Until the extensive amendments of 2004, changes to these Standing Orders had only been of a minor nature. In 1906, the rule which obliged the Speaker to appoint a Member to preside at any Committee of the Whole was relaxed so that it was no longer an obligation.  In 1927, the title of Deputy Speaker was for the first time employed in Standing Order 7 (Members had long before begun to refer to the Chair as Deputy Speaker), and in 1968, a reference in Standing Order 7(1) to the British antecedents for the rule was finally dropped. 
This Standing Order aims at clearly establishing the Speaker’s independence and impartiality. He or she does not participate in debate in the House, and only votes in case of a tie. The latter responsibility is set out in the Constitution Act, 1867.  The Chair has generally been guided in this regard by the principle of voting in such a way as to permit further discussion; i.e., by voting to maintain the status quo. As well, the Chair avoids commenting on the merits of the question on which the casting vote is required. 
Although the requirement that Speakers remain mute in debate has existed since 1867, it has not been applied when the House met in Committee of the Whole. During the first 60 years after Confederation, there were countless instances of participation by the Speaker in this forum. For example, throughout his term as Speaker, T.W. Anglin (1874-78) participated actively during supply proceedings and when bills were considered in Committee of the Whole. 
Subsequent Speakers, while studiously silent when in the Chair, were also active in Committee of the Whole. By 1927, the practice had become rare, and when Mr. Speaker Lemieux spoke in Committee on the Post Office Act, Members objected to his action.  After this, Speakers did not intervene in Committee of the Whole except on occasion to defend their estimates.  Since 1968, these estimates have been referred to standing committees for study and Speakers, as witnesses, now defend their estimates in this forum. From the beginning, however, Speakers have appeared before, and indeed have sometimes chaired, House committees, usually when matters of procedure and reform of the rules have been considered.  At least one Speaker, Gaspard Fauteux (1945-49), even saw fit to bring forward proposals for procedural reform on his own initiative.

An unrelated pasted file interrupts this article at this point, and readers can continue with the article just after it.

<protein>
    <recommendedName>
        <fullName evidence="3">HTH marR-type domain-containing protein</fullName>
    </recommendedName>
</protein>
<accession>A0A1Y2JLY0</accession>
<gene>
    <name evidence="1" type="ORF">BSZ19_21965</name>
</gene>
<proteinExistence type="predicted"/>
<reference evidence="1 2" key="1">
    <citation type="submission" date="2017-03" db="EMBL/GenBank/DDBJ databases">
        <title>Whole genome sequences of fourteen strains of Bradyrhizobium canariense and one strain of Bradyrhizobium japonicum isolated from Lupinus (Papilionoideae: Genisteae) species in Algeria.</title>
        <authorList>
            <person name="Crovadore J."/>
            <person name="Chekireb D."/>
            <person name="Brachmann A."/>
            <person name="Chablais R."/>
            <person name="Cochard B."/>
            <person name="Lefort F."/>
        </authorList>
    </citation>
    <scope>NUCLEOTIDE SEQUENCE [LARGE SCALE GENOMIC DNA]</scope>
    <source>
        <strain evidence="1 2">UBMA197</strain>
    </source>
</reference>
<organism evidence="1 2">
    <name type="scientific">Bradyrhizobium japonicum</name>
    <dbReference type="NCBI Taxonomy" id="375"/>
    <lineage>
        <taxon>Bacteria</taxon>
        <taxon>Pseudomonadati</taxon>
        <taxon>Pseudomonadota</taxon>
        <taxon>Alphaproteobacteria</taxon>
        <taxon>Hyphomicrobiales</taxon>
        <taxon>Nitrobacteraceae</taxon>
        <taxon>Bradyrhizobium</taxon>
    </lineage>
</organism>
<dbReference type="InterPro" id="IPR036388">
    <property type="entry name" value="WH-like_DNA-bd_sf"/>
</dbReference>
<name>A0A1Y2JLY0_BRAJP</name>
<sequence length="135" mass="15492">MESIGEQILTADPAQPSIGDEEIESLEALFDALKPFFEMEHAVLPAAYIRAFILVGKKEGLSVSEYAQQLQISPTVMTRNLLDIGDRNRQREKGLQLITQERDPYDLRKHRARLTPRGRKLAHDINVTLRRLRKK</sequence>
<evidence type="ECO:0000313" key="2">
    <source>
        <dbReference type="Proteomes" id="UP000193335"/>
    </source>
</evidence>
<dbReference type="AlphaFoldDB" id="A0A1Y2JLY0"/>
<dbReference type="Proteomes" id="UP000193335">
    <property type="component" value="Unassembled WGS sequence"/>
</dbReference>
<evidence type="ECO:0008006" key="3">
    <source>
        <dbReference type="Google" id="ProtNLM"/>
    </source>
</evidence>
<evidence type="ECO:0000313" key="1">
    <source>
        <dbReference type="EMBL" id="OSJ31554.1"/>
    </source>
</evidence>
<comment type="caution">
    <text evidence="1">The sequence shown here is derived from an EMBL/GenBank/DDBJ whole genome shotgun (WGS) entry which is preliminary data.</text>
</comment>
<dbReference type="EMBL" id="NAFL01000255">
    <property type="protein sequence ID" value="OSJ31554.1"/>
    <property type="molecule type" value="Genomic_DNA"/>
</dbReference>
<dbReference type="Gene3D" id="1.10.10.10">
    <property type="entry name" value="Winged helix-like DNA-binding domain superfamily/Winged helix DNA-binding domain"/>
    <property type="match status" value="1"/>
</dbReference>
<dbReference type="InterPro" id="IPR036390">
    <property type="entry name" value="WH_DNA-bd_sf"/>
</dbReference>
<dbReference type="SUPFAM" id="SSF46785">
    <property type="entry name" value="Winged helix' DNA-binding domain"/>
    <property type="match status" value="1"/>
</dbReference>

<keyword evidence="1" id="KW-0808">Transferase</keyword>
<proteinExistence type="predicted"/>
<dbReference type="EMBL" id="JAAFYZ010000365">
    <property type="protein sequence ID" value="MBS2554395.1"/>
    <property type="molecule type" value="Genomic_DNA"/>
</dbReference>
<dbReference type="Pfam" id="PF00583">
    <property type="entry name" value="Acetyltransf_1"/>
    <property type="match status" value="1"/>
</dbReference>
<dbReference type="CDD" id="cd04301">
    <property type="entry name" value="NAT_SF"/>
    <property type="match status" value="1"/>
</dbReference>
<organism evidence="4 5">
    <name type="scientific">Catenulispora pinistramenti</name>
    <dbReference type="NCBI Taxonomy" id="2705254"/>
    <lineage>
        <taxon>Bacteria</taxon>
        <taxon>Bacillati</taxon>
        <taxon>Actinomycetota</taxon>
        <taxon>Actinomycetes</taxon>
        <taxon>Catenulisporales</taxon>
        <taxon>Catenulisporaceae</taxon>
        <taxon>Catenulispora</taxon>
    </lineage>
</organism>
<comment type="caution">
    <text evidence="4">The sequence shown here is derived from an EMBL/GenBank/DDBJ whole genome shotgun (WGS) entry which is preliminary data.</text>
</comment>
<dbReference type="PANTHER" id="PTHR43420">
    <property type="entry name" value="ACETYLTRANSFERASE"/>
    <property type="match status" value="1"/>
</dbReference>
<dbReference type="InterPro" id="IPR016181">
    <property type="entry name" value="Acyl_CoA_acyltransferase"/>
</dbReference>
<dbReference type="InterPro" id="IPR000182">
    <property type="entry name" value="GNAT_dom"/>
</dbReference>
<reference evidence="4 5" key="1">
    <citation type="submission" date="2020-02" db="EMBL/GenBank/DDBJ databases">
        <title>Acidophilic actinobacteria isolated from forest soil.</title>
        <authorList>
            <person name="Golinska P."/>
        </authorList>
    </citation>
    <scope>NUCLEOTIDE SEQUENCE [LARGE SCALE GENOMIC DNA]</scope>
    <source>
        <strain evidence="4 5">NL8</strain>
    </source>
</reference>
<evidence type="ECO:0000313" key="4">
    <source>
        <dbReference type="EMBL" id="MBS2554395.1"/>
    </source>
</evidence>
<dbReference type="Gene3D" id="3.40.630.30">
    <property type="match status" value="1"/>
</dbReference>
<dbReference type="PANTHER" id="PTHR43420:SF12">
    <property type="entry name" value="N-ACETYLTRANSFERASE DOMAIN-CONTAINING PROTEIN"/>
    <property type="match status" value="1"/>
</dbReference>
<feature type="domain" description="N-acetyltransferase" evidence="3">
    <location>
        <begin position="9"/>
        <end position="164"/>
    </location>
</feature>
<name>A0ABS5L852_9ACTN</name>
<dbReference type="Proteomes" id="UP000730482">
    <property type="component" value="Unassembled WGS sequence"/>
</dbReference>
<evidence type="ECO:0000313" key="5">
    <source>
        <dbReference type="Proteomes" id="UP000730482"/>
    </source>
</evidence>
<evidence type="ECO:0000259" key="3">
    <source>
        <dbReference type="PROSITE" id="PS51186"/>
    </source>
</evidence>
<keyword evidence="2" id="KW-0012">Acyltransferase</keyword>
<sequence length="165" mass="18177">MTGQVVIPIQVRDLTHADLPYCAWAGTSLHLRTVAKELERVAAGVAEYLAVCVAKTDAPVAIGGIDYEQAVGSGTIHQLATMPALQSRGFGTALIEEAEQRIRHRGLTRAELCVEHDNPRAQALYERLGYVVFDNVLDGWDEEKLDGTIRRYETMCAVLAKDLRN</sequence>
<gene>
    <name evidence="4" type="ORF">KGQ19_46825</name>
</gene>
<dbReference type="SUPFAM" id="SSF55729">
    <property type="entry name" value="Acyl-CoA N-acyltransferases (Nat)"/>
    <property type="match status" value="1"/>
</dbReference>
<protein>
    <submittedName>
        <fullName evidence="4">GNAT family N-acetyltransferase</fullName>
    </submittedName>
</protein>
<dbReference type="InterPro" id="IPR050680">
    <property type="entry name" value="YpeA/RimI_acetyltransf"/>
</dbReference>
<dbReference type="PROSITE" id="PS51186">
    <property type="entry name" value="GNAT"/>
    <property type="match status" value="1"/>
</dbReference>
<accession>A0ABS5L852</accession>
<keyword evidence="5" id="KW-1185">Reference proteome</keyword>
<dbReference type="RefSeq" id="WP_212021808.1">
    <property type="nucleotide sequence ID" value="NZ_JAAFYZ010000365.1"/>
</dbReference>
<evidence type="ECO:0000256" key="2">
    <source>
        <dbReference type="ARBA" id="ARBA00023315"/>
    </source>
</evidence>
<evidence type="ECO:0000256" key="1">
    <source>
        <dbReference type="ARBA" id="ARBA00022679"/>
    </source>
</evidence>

Since the position was established in 1885, Deputy Speakers participated actively in debate until the mid-1930s,  despite an attempt in 1914 to make the Deputy Speaker subject to the same rules which applied to the Speaker.  In recent years, the Deputy Speaker and other presiding officers have generally avoided taking part in debate, but do retain their right to vote when not presiding over the House. In the absence of any rule limiting their participation in debate or voting, the degree of participation has been an individual decision. 
The reference in the Standing Order to the casting vote of the Chair, which also dates from 1867, has been invoked several times, both in the House and in Committee of the Whole. In the House, tie votes occurred in 1870, 1889, 1925, 1930, 1963, 2003 and three times in 2005.  In Committee of the Whole, the votes were equal in 1904, 1920, 1922 and 1928. 
The Speaker, as the arbiter of House proceedings, has a duty to preserve order and decorum in the House and to decide any matters of procedure that may arise. Because he or she is regularly obliged to stem breaches of order and decorum, the precedents for their regulation are generally well understood. As such, the Speaker’s declarations on disorderly or indecorous conduct are typically made quickly, in a matter-of-fact way, before any discussion takes place.  However, deciding questions of procedure is not always so straightforward. Often, doubtful cases do not permit a swift ruling, and discussion of the point of order or practice may be allowed before the Speaker comes to a decision (see Standing Order 19).